By Rob Neil, Head of Culture Change and Leadership, Department for Education.
"Not everything that is faced can be changed, yet nothing can be changed until it is faced" James Baldwin
This uncomfortable and imposing truth is one which applies to many organisations now wrestling with the challenge of having conversations about race at work. Sadly, some respond by looking the other way and simply hoping the ‘elephant in the room’ will depart quietly. Those who take this approach ultimately never even try holding such potentially transformational conversations.
My name is Rob Neil and I am the Head of Culture Change and Leadership at the Department for Education.
As part of the programme for the CIPD’s inaugural Festival of Work, I was invited by the fabulously talented Nichole Higgins, Co-Chair of the CIPD’s ethnicity action group EmbRACE, to help design and facilitate an interactive session to help people tackle this elephant in the room within their organisations.
The excited and immediate uptake after the session was first announced emphasised the importance of the issue to many and affirmed the thirst to see something change.
But this should not come as a surprise. The overwhelming evidence, both anecdotal and empirical, is that you are up to four times more likely to receive a lower performance rating in the workplace if you are from a BAME background. The same body of evidence reports disproportionate outcomes for BAME staff with respect to:
The sad reality for the vast majority of BAME staff is that their employee experience is a lesser one compared to that of their white colleagues.
Against this backdrop, our session’s main aim was to prompt a conversation about race. Our planning group met and agreed that our goals were to encourage, inspire and, if necessary, provoke an honest discussion about race at work. My role on the day was to spark the conversation, to challenge everyone to look that elephant in the eye and embrace the very real issues about race in the workplace.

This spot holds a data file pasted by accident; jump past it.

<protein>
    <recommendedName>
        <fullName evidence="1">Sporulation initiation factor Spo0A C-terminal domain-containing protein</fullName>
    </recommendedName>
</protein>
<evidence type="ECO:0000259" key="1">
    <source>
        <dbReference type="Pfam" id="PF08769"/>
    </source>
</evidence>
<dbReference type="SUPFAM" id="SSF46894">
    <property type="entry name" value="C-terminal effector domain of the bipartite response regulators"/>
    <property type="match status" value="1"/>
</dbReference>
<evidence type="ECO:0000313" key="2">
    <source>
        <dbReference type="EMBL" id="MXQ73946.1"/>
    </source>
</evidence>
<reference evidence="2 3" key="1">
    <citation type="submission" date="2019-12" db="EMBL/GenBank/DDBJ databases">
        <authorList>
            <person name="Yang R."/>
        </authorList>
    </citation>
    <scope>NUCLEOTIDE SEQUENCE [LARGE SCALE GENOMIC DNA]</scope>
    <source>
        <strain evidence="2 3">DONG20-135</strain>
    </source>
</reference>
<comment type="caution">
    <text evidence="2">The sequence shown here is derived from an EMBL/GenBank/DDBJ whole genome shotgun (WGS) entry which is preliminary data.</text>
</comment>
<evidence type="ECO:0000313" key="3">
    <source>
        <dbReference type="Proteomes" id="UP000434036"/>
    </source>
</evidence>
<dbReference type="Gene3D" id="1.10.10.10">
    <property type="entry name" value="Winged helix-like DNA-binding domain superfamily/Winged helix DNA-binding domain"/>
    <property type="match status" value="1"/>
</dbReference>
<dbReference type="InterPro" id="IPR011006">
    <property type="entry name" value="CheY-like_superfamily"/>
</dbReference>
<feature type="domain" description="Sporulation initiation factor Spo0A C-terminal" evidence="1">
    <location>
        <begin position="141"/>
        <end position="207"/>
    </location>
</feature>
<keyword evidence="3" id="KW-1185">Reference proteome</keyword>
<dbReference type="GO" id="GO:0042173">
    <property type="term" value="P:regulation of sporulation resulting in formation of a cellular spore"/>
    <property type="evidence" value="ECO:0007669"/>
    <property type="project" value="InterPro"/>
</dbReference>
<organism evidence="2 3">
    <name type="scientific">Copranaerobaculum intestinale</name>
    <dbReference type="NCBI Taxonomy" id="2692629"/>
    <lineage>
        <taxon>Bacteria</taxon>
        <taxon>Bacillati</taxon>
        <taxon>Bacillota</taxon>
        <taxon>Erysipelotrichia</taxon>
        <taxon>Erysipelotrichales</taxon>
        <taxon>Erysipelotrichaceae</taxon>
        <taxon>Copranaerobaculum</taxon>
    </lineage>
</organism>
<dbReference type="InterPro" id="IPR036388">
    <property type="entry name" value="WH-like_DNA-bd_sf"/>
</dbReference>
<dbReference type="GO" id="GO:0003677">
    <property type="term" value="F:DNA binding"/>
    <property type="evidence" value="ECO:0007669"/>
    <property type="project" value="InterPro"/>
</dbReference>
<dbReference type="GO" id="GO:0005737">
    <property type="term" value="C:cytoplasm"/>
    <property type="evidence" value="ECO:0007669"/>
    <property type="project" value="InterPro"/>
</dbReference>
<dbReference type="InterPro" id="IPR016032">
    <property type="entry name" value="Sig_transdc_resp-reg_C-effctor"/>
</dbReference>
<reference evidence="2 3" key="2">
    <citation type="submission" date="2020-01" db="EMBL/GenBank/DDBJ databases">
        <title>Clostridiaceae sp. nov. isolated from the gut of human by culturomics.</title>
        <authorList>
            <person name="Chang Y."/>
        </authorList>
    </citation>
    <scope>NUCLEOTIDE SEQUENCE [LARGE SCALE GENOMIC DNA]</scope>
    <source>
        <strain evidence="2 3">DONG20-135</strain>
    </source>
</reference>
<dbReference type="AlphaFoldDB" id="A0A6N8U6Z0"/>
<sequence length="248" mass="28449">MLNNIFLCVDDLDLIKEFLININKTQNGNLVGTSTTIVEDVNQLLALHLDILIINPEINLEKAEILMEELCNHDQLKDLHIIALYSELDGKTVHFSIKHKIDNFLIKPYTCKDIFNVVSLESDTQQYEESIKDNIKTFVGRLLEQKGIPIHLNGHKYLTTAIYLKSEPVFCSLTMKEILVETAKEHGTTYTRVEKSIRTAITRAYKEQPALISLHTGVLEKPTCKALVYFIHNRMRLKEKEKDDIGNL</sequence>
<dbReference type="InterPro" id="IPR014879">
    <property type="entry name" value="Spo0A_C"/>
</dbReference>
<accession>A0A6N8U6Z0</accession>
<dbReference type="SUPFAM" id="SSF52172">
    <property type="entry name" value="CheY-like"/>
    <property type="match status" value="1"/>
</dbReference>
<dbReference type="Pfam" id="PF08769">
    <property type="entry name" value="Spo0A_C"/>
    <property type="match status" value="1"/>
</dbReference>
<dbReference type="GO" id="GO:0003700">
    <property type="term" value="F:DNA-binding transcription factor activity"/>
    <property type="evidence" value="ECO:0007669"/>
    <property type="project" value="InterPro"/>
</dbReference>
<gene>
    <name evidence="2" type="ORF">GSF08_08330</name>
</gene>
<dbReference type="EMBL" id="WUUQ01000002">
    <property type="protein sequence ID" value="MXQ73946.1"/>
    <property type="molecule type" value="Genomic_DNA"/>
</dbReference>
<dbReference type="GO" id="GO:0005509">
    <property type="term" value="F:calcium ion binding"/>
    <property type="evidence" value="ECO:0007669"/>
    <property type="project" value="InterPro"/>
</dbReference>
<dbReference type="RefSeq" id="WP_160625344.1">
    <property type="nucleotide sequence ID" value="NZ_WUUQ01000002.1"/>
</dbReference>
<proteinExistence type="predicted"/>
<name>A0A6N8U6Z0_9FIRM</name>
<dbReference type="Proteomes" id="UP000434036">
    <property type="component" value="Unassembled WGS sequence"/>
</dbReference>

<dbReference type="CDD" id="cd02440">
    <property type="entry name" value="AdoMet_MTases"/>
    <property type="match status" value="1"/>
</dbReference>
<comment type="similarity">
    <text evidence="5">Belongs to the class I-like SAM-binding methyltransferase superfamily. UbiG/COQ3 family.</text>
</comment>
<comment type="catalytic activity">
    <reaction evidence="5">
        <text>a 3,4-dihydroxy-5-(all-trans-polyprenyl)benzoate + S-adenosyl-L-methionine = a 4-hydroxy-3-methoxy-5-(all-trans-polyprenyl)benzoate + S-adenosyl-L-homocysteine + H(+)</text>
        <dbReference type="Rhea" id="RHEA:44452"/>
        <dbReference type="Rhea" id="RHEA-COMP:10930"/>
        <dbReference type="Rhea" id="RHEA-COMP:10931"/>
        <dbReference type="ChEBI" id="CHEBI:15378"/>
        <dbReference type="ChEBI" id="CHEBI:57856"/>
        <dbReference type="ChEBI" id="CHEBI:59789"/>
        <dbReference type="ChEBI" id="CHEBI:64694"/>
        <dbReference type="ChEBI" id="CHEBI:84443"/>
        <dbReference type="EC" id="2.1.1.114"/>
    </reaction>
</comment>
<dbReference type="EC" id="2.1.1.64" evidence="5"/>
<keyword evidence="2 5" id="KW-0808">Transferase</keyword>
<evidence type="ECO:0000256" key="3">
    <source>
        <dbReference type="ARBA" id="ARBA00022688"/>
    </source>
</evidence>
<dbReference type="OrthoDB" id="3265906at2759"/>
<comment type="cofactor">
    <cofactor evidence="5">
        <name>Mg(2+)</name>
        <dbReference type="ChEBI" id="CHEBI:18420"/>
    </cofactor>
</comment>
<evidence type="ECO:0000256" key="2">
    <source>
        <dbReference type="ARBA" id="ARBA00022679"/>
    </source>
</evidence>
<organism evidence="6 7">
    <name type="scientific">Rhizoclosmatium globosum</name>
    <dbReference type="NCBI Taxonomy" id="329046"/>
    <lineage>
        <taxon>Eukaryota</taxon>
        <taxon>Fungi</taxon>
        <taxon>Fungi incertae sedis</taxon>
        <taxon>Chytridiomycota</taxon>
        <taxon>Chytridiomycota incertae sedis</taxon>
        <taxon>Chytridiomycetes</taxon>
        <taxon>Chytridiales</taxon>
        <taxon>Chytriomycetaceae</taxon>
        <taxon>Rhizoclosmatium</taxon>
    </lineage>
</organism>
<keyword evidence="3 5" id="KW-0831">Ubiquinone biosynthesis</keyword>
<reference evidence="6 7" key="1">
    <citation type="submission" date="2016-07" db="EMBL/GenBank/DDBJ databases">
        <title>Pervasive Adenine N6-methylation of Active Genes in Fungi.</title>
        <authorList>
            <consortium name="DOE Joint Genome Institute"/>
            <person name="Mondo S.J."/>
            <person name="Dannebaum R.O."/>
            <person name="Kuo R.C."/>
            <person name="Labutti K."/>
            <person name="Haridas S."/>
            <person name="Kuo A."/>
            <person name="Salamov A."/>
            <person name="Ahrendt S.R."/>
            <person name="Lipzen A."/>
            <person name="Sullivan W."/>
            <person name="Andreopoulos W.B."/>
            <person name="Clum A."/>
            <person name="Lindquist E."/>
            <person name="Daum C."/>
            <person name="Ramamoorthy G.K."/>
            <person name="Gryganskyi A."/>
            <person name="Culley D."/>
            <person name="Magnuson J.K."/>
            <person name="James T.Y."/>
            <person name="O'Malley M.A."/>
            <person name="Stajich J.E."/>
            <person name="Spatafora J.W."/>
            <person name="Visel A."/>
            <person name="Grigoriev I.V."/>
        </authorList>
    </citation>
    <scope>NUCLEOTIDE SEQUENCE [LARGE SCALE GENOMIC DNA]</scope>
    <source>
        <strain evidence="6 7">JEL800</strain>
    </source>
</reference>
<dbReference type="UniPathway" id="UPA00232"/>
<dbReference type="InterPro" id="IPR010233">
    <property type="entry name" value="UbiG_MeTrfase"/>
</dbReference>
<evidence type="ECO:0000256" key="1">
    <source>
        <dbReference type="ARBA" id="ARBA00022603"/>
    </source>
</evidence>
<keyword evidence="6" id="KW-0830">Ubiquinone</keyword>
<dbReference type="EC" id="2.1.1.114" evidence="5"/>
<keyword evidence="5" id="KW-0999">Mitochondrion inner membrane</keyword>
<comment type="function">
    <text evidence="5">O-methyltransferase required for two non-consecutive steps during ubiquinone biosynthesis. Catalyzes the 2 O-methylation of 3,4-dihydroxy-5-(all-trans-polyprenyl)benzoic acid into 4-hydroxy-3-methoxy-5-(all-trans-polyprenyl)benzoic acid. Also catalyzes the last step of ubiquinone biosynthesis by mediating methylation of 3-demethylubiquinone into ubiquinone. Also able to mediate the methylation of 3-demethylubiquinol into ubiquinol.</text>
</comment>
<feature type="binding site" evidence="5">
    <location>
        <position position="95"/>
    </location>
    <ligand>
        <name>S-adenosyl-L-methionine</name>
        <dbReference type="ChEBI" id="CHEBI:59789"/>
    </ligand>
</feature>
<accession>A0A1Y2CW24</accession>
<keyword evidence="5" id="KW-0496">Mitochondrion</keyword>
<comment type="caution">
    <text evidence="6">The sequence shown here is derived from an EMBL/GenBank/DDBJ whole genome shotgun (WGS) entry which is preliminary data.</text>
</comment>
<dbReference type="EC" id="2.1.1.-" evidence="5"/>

Having framed the three drivers of change as moral (the heart), legislative (the head) and economic (the pocket), the workshop participants were then divided into small groups of between 5-8 people on separate tables for facilitated discussions, focused on specific keywords like belonging, unconscious bias, positive action and data collection. The feedback in plenary was positive as it revealed an acknowledgement of the status quo and a genuine willingness to tackle the issues by delivering more innovative practice. Some delegates shared aspects of what they were already doing to combat racism in the workplace, for example, moving beyond online bias training and rolling out face-to-face inclusion training, mandating ethnically diverse recruitment panels and implementing reverse mentoring programmes aimed at encouraging the exchange of cultures in the workplace and inspiring sponsorship beyond traditional norms.
By the end of the session the overwhelming consensus was that together we can make a positive difference within our respective organisations. Indeed, the exciting truth is that many of us across all ethnicities are now starting to talk about race in a competent, comfortable and confident way.
One participant who shared their feedback with us said: ‘Thank you so much, this session was inspirational and moving. So powerful it made me cry! Absolutely a turning point for me and I'm still thinking about it after returning to my office.’
The elephant has been acknowledged and the conversations have begun!
You can watch the highlights from the CIPD Festival of Work inclusion workshop on the issue of race in the workplace here.
 Race at Work 2018, Business in the Community, October 2018.
 See Race in the workplace: The McGregor-Smith Review, Department for Business, Energy & Industrial Strategy, February 2017; Race Disparity Audit, Cabinet Office, October 2017 (Revised March 2018); Race at Work 2018, Business in the Community, October 2018.
Thank you for your comments. There may be a short delay in this going live on the blog page as we moderate the comments added to our blogs.
I very much agree. In so many organisations I’ve been into that have done online UB training, staff say it hadn’t changed their behaviour or outcomes. I think we need to call it Unconscious and Implicit Bias which is what I cover in my F2F sessions with leaders and managers. Also thanks Rob for the shout out re the role of reverse mentoring and sponsorship programmes for developing and retaining BME talent. This is a niche of mine; I’ve been running these for years before the McGregor Review and would love to support more companies in implementing these effectively, successfully and sustainably!
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